By combining the various options, Alharbi said, photovoltaics with efficiencies in excess of 80% are possible. The caveat, he noted, is that "such high efficiencies are achievable in ideal cases" that may prove technically impossible or impractical to achieve routinely.
Abdel Magid Hamouda, Qatar University
Mirko Stijepovic, Texas A&M University at Qatar
Elias Yaacoub, Qatar University Wireless Innovations Center
Mariam Jassim, Qatar University
- Mixtures of heat-transfer fluids in Rankine-cycle systems may be more efficient than single fluids at extracting energy from geothermal sources.
- Researchers are exploring ways to use waste heat in applications such as desalination.
- Collaborative mobile networks can reduce power consumption, increase data-transfer bandwidth, and lower distortion in streaming video.
Putting low-grade heat to work
Qatar University mechanical engineer Abdel Magid Hamouda identified a means of better extracting energy from geothermal sources such as subsurface rocks or from sources, such as industrial operations, of waste heat. Rankine-cycle systems can use such heat to vaporize a single working fluid and drive a turbine, after which the fluid must be condensed to repeat the cycle. Hamouda presented simulations and economic analyses of using mixtures of heat-transfer fluids, which he argued overcome a major constraint of single-fluid systems.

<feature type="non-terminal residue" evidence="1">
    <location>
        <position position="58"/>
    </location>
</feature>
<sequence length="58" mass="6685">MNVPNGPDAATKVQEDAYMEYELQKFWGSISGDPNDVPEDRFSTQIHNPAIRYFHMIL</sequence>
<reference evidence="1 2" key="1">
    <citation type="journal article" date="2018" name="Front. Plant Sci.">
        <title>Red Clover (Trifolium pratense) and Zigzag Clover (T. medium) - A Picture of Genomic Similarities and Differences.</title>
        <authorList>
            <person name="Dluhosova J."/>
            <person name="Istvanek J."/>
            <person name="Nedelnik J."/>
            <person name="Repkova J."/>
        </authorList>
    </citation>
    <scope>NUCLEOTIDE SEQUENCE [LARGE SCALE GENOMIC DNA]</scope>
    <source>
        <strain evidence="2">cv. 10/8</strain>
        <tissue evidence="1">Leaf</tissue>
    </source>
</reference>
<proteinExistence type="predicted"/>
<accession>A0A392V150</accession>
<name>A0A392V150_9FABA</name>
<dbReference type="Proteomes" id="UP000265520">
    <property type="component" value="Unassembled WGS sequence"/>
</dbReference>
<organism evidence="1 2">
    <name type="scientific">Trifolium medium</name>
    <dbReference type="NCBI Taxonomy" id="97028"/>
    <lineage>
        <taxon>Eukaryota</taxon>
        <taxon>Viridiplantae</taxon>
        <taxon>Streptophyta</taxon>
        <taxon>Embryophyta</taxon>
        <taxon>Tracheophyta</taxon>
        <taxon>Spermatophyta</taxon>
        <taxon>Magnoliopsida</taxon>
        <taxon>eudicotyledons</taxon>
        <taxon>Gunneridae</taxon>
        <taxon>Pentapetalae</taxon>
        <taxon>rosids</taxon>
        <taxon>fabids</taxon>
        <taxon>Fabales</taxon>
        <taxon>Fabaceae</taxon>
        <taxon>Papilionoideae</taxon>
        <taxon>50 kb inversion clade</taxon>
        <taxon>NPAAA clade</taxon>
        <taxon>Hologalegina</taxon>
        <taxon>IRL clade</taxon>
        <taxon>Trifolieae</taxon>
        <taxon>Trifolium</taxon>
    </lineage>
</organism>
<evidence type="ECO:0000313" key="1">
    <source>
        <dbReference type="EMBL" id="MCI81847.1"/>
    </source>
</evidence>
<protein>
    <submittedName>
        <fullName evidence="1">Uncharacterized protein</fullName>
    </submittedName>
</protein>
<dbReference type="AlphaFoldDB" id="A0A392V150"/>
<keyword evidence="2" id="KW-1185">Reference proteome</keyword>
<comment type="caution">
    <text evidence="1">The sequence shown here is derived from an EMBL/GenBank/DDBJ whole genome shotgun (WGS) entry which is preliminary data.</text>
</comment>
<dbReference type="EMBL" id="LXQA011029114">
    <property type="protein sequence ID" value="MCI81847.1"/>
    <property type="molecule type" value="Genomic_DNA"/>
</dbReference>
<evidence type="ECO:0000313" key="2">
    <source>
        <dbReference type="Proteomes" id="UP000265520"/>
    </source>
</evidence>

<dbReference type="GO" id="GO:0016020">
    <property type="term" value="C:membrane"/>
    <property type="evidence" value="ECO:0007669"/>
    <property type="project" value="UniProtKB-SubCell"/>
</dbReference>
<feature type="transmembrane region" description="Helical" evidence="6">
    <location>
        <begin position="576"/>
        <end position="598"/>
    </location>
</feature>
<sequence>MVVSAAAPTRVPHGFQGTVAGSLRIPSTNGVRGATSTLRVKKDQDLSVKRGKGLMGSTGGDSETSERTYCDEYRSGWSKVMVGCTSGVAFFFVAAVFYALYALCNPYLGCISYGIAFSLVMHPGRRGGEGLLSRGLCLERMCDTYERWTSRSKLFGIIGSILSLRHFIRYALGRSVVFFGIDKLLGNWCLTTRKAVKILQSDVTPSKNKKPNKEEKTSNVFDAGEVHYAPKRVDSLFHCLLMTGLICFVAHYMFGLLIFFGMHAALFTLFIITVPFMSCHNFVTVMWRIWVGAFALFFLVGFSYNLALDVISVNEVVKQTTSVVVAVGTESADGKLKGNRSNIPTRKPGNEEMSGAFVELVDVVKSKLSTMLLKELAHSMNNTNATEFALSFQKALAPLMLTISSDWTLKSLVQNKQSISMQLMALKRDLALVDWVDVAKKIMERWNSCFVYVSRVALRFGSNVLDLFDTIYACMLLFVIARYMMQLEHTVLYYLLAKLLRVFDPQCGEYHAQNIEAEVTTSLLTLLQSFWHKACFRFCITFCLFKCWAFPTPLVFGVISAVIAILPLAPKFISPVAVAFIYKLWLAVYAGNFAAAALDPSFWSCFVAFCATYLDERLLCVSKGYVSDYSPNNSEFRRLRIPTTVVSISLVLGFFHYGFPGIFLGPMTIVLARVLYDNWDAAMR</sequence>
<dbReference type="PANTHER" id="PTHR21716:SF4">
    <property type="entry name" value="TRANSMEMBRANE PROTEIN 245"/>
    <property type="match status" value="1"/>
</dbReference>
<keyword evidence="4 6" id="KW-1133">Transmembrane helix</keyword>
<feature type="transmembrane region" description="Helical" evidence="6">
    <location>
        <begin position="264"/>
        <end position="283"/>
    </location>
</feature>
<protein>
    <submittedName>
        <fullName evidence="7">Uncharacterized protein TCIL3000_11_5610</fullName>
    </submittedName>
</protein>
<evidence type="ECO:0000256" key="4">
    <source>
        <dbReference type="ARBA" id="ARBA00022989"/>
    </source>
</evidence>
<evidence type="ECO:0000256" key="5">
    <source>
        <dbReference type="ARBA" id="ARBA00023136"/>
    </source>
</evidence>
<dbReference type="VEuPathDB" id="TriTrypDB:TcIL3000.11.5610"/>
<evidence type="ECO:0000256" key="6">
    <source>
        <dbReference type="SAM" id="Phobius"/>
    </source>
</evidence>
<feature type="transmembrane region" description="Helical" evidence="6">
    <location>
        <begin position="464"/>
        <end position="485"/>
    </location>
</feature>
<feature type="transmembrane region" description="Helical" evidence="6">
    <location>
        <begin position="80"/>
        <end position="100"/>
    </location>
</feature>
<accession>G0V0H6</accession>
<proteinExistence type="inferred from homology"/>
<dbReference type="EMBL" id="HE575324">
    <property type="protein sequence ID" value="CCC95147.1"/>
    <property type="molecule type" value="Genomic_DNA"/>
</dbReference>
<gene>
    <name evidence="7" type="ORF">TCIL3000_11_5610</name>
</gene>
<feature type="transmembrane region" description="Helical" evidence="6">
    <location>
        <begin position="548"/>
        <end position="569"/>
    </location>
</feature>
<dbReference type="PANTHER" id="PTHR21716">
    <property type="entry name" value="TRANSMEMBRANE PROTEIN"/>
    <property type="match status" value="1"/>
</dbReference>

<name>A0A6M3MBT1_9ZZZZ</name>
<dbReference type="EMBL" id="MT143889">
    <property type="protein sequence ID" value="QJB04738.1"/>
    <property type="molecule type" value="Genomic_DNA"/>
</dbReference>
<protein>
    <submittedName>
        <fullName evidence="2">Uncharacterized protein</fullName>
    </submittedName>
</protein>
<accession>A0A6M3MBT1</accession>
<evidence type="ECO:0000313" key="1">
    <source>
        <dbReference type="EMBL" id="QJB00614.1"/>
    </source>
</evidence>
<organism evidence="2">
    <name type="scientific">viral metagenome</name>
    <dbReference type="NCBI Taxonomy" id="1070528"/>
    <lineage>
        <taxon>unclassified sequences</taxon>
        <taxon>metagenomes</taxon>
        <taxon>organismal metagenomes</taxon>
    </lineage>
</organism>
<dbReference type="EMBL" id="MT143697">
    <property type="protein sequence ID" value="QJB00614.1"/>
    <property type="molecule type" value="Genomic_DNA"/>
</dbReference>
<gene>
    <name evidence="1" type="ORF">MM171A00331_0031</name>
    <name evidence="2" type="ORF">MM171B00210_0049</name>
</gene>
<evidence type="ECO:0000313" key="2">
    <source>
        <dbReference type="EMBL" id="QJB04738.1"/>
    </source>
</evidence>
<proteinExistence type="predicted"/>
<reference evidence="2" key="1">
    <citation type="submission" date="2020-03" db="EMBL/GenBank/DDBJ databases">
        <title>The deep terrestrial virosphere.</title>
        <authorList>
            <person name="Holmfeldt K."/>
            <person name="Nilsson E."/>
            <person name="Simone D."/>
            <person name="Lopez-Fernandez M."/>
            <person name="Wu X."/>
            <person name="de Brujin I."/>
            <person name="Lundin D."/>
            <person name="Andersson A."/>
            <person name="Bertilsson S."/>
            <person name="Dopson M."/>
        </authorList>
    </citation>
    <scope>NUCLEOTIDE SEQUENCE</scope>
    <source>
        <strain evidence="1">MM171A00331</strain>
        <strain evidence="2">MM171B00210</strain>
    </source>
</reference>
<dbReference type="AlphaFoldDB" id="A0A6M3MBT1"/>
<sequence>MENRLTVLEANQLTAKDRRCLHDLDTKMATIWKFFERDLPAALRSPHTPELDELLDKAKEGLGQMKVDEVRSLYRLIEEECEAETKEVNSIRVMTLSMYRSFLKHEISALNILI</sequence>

Because evaporation and condensation always occur at the same temperatures in such systems, they cannot evolve to track the often-shifting temperatures of the heat source and heat sink (the air or water to which the leftover heat is transferred in order to condense the working fluid). Hamouda maintained that a mixture of fluids, each with its own evaporation and condensation points, should enhance system efficiency through increased flexibility. Qatar University undergraduate Mariam Jassim presented another option for exploiting low-grade heat: direct desalination using membrane distillation. The driving force for membrane distillation is the vapor pressure of water across the system's hydrophobic membrane, which passes water vapor but not liquid water or dissolved salts. Jassim examined the potential for using waste heat to raise the vapor pressure of saline water and thus drive the process forward.
Jassim and colleagues explored the practical potential of three industrial processes that generate waste heat and are in use in Qatar: compression of natural gas to LNG and production of ethylene and vinyl chloride monomer (VCM). Only chemical plants producing VCM offered a steady heat profile that matched the range suited to low-grade heat recovery via the membrane process, according to Jassim. A VCM plant's direct-chlorination section condenses a vapor stream through 118° to 460°C.
But given the membrane technology's relatively low rate of potable-water generation, Jassim acknowledged that "huge units" would need to be installed within the chemical plants to make full use of their waste heat.
Collaborative mobile networks